Why am I Mourning my Addiction in Recovery?
An aspect of recovery that many in treatment don’t anticipate is post-addiction depression and the feeling of loss or mourning even though their health and lives are steadily improving. Although common, this experience can be powerful for those in recovery, forcing them to focus on some more in-depth aspects of healing and work through their conflicting emotions.
Relationship with Addiction
For those who have never dealt with substance use disorder, it may be hard to understand that many in recovery have previously felt that they were in a love affair with the substance(s) they misused. Much like a new relationship, the process of spiraling into addiction is like falling in love. There is a first meeting, a sense of anticipation, excitement, comfort, and other things people feel when they begin and develop a romantic relationship. As with any breakup, especially in a dysfunctional or toxic relationship, there is pain and mourning involved, sometimes longing for the “good times,” even if they were coupled with the bad.
The feelings that come with post-addiction depression can be confusing for some in recovery, especially when they are feeling better than ever and are working to repair their lives from the devastation of their addiction. Some may feel depression in regards to facing the reality of what substance use has done to their bodies, families, friends, and future prospects in life. The days spent focusing on substance misuse instead of pursuing previous ambitions, destroyed relationships, and the feeling of remorse of earlier behaviors or incidents that cannot be undone.
For some, the post-addiction depression can come later in recovery when they feel they’re really “conquered’ their substance use disorder but are then faced with the reality that they will never feel “back to normal” due to having to abstain from certain social situations, medications, and potential triggering people, places, or activities moving forward.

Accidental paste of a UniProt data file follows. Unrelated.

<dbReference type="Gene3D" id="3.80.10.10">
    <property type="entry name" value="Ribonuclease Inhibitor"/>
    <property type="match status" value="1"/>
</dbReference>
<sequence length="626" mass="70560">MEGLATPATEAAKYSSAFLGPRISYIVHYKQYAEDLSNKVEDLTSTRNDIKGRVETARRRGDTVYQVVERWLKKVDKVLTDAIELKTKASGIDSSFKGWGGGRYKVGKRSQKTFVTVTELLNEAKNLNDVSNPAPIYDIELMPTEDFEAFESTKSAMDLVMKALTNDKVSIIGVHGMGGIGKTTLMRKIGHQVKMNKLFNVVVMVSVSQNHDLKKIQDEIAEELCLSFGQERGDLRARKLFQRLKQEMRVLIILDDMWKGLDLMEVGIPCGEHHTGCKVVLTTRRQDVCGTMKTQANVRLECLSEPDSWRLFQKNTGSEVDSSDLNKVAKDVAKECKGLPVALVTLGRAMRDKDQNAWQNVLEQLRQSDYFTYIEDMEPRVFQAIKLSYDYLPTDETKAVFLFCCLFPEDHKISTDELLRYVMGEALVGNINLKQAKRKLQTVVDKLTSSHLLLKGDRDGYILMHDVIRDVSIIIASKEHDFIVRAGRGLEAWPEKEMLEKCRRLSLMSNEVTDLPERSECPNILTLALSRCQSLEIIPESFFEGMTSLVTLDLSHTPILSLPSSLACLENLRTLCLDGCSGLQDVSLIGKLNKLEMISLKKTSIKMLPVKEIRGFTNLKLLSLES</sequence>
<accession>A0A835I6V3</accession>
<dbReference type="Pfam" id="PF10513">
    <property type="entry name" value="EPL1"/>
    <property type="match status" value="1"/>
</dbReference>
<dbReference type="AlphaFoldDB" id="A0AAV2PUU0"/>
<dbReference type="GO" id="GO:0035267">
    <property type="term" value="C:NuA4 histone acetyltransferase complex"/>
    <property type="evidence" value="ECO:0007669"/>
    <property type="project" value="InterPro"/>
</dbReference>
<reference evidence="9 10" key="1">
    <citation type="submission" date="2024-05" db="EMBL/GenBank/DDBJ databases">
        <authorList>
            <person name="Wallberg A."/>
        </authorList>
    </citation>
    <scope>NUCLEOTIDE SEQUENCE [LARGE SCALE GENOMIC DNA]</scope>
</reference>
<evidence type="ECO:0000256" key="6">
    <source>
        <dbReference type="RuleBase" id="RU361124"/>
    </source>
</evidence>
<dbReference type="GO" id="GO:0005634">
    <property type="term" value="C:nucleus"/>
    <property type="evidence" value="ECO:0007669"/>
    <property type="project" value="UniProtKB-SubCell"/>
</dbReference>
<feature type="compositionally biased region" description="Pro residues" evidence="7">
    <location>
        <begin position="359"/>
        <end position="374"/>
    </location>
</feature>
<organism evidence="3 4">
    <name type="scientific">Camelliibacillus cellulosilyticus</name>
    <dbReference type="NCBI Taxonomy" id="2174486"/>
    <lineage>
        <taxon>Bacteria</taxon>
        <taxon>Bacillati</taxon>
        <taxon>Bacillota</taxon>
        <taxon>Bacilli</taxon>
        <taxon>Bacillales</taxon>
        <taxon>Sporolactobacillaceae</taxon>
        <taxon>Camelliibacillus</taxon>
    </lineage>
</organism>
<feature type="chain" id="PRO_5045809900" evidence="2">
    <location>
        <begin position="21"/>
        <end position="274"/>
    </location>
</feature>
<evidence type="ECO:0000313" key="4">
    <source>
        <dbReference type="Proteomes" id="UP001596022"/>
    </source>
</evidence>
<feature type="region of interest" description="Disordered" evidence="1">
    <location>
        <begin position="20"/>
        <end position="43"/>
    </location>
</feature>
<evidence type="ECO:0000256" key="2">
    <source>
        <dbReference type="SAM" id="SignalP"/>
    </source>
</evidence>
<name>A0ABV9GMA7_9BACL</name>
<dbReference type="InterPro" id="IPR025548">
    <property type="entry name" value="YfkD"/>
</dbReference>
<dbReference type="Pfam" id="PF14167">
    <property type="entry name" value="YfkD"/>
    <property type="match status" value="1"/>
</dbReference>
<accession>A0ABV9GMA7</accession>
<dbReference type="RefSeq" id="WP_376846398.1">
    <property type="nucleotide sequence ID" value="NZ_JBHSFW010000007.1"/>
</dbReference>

Managing Post-Addiction Depression
As with any feeling of loss, there are stages of grief people in recovery can begin to feel as they work through their traumas and deeper-seated issues in substance use counseling. The stages of grief, which are: denial, anger, bargaining, depression, and acceptance, are a normal part of the process of mourning addiction. Not every stage will occur for every person in recovery, and their progression may not happen in a linear sequence. Sometimes a particular step will be felt before another, or one of the stages may be skipped entirely.
Finding closure and treating post-addiction depression can be a long road for some, but no one should go it alone. There are many resources for people who are in treatment, or for those who are no longer in MAT but wish to continue their substance use counseling. It’s an essential step in preventing future relapse but also for engaging in whole-patient treatment that will ensure that people can maintain long-lasting recovery and happiness while working through the issues that may have led them to substance misuse.
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